Air pollution is an issue that affects us all but is especially damaging to children. The Mayor of London’s School Air Quality Audit highlighted the worrying pollution levels that pupils are exposed to. These audits included recommendations on how to reduce pollution. One such recommendation was to increase green infrastructure around the school grounds.
This is because plants and trees help to absorb and block some of the pollution coming from the busy roads nearby. Mapping for Change has teamed up with Trees for Cities and Lancaster University to plant healthy air in primary schools across the capital.
Trees for Cities have raised enough funds to work with four schools in the first year. They have strategically redesigned the outside space to introduce more plants and trees to the playground and install green screens to block some of the pollution. Trees for Cities are consulting with experts at Lancaster University so that they can select the most effective vegetation in reducing pollution. In tandem, Mapping for Change and Lancaster University are monitoring the effects of this greening-up on the air quality. We are also running school workshops and sharing the results in order to encourage behaviour change.
Mapping for Change is working with pupils and teachers to monitor nitrogen dioxide levels around each school using citizen science. Together, we have installed diffusion tubes at 10 locations around the school which will be changed over by the EcoClub every month for 12 months. The results will be added to a bespoke map, along with where the new planting has been introduced and where the pupils spend their time playing or relaxing. Visualising this information on a map and sharing it with pupils, teachers and parents will help to enable better decision making. The map can show cleaner areas where parents should wait at pick-up time or where the children could be more active. We also hope to start the discussion around how parents and pupils can play their part in improving air quality, such as walking to school and not idling in their cars.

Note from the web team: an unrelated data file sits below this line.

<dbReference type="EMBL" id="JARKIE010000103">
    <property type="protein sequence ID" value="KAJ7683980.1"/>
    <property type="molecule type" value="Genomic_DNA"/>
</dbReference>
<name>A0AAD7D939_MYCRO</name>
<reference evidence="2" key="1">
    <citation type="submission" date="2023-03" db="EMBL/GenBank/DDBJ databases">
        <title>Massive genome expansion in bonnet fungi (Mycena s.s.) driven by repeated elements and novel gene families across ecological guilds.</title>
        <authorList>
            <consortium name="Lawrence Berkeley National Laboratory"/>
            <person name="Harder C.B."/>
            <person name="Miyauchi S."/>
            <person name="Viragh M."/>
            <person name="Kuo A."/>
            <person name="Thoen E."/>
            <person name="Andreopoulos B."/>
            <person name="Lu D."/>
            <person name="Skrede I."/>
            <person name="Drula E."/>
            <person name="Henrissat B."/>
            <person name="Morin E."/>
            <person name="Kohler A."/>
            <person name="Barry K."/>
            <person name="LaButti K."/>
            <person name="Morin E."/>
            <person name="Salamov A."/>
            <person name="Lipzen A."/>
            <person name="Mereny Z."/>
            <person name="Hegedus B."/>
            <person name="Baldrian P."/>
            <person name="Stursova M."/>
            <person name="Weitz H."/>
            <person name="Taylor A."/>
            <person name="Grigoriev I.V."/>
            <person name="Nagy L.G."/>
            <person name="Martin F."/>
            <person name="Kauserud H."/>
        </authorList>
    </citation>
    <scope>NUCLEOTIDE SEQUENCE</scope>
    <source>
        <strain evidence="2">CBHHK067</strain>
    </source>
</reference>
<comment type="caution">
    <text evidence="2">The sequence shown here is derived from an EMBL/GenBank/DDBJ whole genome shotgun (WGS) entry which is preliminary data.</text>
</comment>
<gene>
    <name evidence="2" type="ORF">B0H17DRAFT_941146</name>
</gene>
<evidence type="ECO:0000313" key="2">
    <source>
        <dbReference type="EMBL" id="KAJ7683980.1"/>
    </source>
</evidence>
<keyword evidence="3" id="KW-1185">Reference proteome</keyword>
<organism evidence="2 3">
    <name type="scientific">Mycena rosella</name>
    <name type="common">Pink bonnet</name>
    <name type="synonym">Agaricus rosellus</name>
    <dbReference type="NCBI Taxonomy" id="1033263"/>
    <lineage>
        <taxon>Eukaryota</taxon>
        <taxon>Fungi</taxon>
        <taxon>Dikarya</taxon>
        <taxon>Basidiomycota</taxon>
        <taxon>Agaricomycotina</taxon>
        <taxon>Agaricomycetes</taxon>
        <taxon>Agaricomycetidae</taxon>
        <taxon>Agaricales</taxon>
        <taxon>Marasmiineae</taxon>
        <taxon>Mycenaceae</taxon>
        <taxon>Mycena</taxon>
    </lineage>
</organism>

Trees for Cities is a UK charity which works to improve lives by planting trees in cities. Dr Kirsti Ashworth, Lancaster Environment Centre, Lancaster University is an expert in how the use of our land impacts on air quality. The four schools we are working with are: St Paul’s CE Primary , Christ Church Bentinck C of E Primary, Tudor and Woolmore Primary
Trees for Cities continues to seek funding to work with more polluted London schools because the demand for such a project is overwhelming.
Cross River Partnership is partnering with Lambeth Council for the Clean Air Villages 3 project to improve the air quality in 16 different London ‘villages’, where air pollution and population density levels are high. We’ll help KCH develop a baseline understanding of their local air quality around the hospital grounds.
Love Lambeth Air provided local people with the materials and support required to collect measurements for nitrogen dioxide across a number of streets in Lambeth, providing a detailed picture of air quality in their local area.
Design for Wellbeing is a multidisciplinary research project funded by the Economic and Social Research Council. The project aims to investigate ‘community severance’; the concept that major transport infrastructure, such as busy roads, can negatively influence elderly people’s physical and psychological wellbeing, by segregating their community and restricting their mobility.